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SCENE III.

The same.

A Room in the Countess's Palace.

Flourish. Enter King, Countess, LAFEU, Lords,

Gentlemen, Guards, fc.
King. We lost a jewel of her; and our esteem
Was made much poorer by it: but your son,
As mad in folly, lack'd the sense to know
Her estimation home.9
Count.

"Tis past, my liege :
And I beseech your majesty to make it
Natural rebellion, done i’the blaze of youth ;
When oil and fire, too strong for reason's force,
O'erbears it, and burns on.
King.

My honour'd lady,
I have forgiven and forgotten all;
Though my revenges were high bent upon him,
And watch'd the time to shoot.
Laf.

This I must say,
But first I beg my pardon, The

lord
Did to his majesty, his mother, and his lady,
Offence of mighty note; but to himself
The greatest wrong of all: he lost a wife,
Whose beauty did astonish the survey

young

Falstaff, and seems to be the character which Shakspeare delighted to draw, a fellow that had more wit than virtue. Though justice required that he should be detected and exposed, yet his vices sit so fit in him that he is not at last suffered to starve. Johnson.

esteem -] Meaning that his esteem was lessened in its value by Bertram's misconduct; since a person who was honoured with it could be so ill treated as Helena had been, and that with impunity.

i home.] That is, completely, in its full extent.

Of richest eyes;' whose words all cars took captive;
Whose dear perfection, hearts that scorn’d to serve,
Humbly called mistress.
King

Praising what is lost, Makes the remembrance dear. Well, call him

hither ;
We are reconcil'd, and the first view shall kill
All repetition : -Let him not ask our pardon ;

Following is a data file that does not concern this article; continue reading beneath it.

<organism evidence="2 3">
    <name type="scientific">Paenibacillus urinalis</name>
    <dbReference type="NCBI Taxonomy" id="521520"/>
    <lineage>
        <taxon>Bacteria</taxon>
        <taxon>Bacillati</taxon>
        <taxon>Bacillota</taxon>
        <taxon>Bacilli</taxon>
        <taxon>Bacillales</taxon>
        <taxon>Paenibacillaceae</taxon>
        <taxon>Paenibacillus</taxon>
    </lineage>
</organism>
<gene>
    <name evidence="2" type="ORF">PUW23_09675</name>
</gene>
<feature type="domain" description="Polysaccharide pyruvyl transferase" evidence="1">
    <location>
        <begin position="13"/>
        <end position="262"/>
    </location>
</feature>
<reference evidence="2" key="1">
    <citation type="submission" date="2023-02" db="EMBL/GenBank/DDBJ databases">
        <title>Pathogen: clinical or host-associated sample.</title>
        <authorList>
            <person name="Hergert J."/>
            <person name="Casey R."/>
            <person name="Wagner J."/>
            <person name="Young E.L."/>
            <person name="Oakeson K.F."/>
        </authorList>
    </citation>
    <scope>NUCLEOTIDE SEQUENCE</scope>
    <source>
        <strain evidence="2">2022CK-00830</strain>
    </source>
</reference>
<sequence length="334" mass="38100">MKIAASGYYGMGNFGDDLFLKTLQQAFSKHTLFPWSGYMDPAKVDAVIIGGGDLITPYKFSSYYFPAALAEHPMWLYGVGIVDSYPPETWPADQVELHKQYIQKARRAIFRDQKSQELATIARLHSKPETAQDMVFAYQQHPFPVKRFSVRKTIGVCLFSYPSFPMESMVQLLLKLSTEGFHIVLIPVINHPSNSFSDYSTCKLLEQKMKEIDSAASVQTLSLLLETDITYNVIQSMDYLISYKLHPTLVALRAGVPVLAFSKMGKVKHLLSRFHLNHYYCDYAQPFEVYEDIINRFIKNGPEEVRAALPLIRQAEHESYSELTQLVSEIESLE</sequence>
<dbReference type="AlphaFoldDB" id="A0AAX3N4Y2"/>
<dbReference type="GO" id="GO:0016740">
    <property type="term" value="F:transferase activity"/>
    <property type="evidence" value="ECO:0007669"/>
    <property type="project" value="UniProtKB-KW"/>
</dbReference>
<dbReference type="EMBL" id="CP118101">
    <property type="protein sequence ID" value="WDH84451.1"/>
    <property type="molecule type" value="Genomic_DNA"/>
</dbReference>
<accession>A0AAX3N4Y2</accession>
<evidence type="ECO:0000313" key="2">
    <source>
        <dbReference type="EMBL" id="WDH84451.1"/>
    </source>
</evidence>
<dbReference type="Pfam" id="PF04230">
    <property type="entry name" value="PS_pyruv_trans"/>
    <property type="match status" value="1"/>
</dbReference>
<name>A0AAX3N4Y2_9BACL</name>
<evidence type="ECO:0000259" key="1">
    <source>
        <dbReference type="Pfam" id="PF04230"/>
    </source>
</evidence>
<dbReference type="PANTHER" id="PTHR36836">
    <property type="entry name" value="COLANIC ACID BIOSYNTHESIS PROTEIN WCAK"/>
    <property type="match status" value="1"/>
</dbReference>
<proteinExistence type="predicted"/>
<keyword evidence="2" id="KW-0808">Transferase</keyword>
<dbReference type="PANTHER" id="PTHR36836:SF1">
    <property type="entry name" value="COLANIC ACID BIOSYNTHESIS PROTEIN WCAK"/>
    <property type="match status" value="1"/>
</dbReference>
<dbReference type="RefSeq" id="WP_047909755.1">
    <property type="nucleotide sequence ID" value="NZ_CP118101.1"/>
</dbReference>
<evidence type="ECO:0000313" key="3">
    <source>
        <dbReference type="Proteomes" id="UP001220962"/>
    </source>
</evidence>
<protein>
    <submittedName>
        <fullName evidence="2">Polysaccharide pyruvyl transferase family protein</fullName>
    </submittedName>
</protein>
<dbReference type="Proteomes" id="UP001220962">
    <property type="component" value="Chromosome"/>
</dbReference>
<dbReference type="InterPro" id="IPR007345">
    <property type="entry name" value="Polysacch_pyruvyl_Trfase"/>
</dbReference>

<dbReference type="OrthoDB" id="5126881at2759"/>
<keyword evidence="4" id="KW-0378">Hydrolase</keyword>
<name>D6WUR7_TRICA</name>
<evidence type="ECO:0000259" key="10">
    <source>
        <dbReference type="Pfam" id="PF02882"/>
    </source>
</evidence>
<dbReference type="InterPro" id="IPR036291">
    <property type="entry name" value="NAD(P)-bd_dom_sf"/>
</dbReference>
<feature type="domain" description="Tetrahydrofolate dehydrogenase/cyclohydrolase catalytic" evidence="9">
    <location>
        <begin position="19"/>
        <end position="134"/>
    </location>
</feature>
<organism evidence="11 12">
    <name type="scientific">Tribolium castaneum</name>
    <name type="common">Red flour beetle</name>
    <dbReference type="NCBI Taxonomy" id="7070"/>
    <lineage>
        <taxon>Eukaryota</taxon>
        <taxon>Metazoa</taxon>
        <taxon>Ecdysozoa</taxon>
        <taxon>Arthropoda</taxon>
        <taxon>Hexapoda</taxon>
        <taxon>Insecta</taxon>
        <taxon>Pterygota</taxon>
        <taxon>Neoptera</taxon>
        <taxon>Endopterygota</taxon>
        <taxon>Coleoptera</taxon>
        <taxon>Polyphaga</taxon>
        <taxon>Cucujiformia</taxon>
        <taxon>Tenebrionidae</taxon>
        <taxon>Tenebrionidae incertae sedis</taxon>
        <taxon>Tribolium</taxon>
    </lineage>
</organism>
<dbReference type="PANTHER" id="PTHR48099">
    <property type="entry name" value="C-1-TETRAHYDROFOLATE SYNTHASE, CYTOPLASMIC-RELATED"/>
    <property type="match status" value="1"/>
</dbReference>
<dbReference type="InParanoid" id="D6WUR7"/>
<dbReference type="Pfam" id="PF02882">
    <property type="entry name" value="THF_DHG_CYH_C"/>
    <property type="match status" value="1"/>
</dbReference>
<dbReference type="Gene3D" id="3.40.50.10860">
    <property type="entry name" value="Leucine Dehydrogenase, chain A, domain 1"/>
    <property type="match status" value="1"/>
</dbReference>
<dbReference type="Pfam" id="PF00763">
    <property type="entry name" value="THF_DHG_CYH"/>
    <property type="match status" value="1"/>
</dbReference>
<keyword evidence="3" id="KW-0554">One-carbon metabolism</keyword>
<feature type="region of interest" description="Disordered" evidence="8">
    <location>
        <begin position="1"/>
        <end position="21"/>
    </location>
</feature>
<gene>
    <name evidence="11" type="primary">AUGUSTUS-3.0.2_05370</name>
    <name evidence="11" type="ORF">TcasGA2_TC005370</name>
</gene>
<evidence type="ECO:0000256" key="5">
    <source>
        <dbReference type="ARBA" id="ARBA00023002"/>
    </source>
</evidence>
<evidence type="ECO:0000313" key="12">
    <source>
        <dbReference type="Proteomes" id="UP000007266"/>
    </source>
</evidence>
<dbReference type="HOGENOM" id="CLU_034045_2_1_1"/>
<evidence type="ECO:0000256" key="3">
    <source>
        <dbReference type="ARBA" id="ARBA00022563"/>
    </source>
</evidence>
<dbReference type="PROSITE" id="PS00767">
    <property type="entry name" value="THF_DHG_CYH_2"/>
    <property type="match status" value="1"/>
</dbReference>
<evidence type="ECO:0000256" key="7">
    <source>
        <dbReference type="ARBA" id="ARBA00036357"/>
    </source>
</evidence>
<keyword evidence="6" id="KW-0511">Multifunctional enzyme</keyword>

The nature of his great offence is dead,
And deeper than oblivion do we bury
The incensing relicks of it: let him approach,
A stranger, no offender; and inform him,
So 'tis our will he should.
Gent.

I shall, my liege.

[Erit Gentleman. King. What says he to your daughter. have you

spoke? Laf. All that he is hath reference to your highness. King. Then shall we have a match. I have letters

sent me,

That set him high in fame.

Enter BERTRAM.

He looks well on't.

Laf.

1

2

Of richest eyes ;] Shakspeare means that her beauty had astonished those, who, having seen the greatest number of fair women, might be said to be the richest in ideas of beauty.

the first view shall kill All repetition :) The first interview shall put an end to all recollection of the past. Shakspeare is now hastening to the end of the play, finds his matter sufficient to fill up his remaining scenes, and therefore, as on such other occasions, contracts his dialogue and precipitates his action. Decency required that Bertram's double crime of cruelty and disobedience, joined likewise with some hypocrisy, should raise more resentment; and that though his mother might easily forgive him, his king should more pertinaciously vindicate his own authority and Helen's merit. Of all this Shakspeare could not be ignorant, but Shakspeare wanted to conclude his play. JOHNSON.

King. I am not a day of season,
For thou may'st see a sun-shine and a hail
In me at once : But to the brightest beams
Distracted clouds give way; so stand thou forth,
The time is fair again.
Ber.

My high-repented blames,
Dear sovereign pardon to me.
King

All is whole;
Not one word more of the consumed time.
Let's take the instant by the forward top ;
For we are old, and on our quick'st decrees
The inaudible and noiseless foot of time
Steals ere we can effect them : You remember
The daughter of this lord ?

Ber. Admiringly, my liege: at first
I I stuck my choice upon her, ere my heart
Durst make too bold a herald of my tongue:
Where the impression of mine eye infixing,
Contempt his scornful perspective did lend me,
Which warp'd the line of every other favour ;
Scorn'd a fair colour, or express'd it stol'n;
Extended or contracted all proportions,
To a most hideous object: Thence it came,